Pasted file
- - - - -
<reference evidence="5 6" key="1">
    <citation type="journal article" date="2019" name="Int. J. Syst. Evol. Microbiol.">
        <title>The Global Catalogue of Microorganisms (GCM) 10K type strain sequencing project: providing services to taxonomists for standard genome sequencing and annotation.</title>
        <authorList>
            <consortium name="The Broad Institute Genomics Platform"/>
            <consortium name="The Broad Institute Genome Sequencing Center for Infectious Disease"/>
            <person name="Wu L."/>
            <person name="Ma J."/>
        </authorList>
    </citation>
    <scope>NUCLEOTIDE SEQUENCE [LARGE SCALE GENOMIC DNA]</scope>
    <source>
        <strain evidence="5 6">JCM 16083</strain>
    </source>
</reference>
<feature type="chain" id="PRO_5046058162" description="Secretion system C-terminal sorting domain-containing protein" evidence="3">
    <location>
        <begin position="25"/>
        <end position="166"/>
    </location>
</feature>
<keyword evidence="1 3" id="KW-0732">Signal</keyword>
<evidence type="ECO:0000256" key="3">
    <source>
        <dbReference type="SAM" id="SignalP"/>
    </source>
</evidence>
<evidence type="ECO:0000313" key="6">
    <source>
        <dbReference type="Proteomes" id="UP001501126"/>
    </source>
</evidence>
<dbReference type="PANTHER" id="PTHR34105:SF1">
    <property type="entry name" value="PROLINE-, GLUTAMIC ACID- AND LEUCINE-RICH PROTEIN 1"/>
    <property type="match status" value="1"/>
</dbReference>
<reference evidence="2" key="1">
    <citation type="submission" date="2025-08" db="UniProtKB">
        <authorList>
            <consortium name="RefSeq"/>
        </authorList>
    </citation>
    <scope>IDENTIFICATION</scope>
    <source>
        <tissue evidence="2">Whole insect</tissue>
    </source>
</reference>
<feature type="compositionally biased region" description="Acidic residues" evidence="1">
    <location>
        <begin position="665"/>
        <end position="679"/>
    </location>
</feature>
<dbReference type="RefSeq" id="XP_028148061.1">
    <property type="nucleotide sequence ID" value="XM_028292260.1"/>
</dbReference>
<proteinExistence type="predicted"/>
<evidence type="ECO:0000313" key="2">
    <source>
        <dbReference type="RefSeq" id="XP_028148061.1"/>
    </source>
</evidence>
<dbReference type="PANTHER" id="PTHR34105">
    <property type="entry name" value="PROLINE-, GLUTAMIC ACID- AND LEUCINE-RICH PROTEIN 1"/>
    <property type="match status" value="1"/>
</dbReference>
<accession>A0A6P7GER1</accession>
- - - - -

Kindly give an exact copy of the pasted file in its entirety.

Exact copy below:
<reference evidence="5 6" key="1">
    <citation type="journal article" date="2019" name="Int. J. Syst. Evol. Microbiol.">
        <title>The Global Catalogue of Microorganisms (GCM) 10K type strain sequencing project: providing services to taxonomists for standard genome sequencing and annotation.</title>
        <authorList>
            <consortium name="The Broad Institute Genomics Platform"/>
            <consortium name="The Broad Institute Genome Sequencing Center for Infectious Disease"/>
            <person name="Wu L."/>
            <person name="Ma J."/>
        </authorList>
    </citation>
    <scope>NUCLEOTIDE SEQUENCE [LARGE SCALE GENOMIC DNA]</scope>
    <source>
        <strain evidence="5 6">JCM 16083</strain>
    </source>
</reference>
<feature type="chain" id="PRO_5046058162" description="Secretion system C-terminal sorting domain-containing protein" evidence="3">
    <location>
        <begin position="25"/>
        <end position="166"/>
    </location>
</feature>
<keyword evidence="1 3" id="KW-0732">Signal</keyword>
<evidence type="ECO:0000256" key="3">
    <source>
        <dbReference type="SAM" id="SignalP"/>
    </source>
</evidence>
<evidence type="ECO:0000313" key="6">
    <source>
        <dbReference type="Proteomes" id="UP001501126"/>
    </source>
</evidence>
<dbReference type="PANTHER" id="PTHR34105:SF1">
    <property type="entry name" value="PROLINE-, GLUTAMIC ACID- AND LEUCINE-RICH PROTEIN 1"/>
    <property type="match status" value="1"/>
</dbReference>
<reference evidence="2" key="1">
    <citation type="submission" date="2025-08" db="UniProtKB">
        <authorList>
            <consortium name="RefSeq"/>
        </authorList>
    </citation>
    <scope>IDENTIFICATION</scope>
    <source>
        <tissue evidence="2">Whole insect</tissue>
    </source>
</reference>
<feature type="compositionally biased region" description="Acidic residues" evidence="1">
    <location>
        <begin position="665"/>
        <end position="679"/>
    </location>
</feature>
<dbReference type="RefSeq" id="XP_028148061.1">
    <property type="nucleotide sequence ID" value="XM_028292260.1"/>
</dbReference>
<proteinExistence type="predicted"/>
<evidence type="ECO:0000313" key="2">
    <source>
        <dbReference type="RefSeq" id="XP_028148061.1"/>
    </source>
</evidence>
<dbReference type="PANTHER" id="PTHR34105">
    <property type="entry name" value="PROLINE-, GLUTAMIC ACID- AND LEUCINE-RICH PROTEIN 1"/>
    <property type="match status" value="1"/>
</dbReference>
<accession>A0A6P7GER1</accession>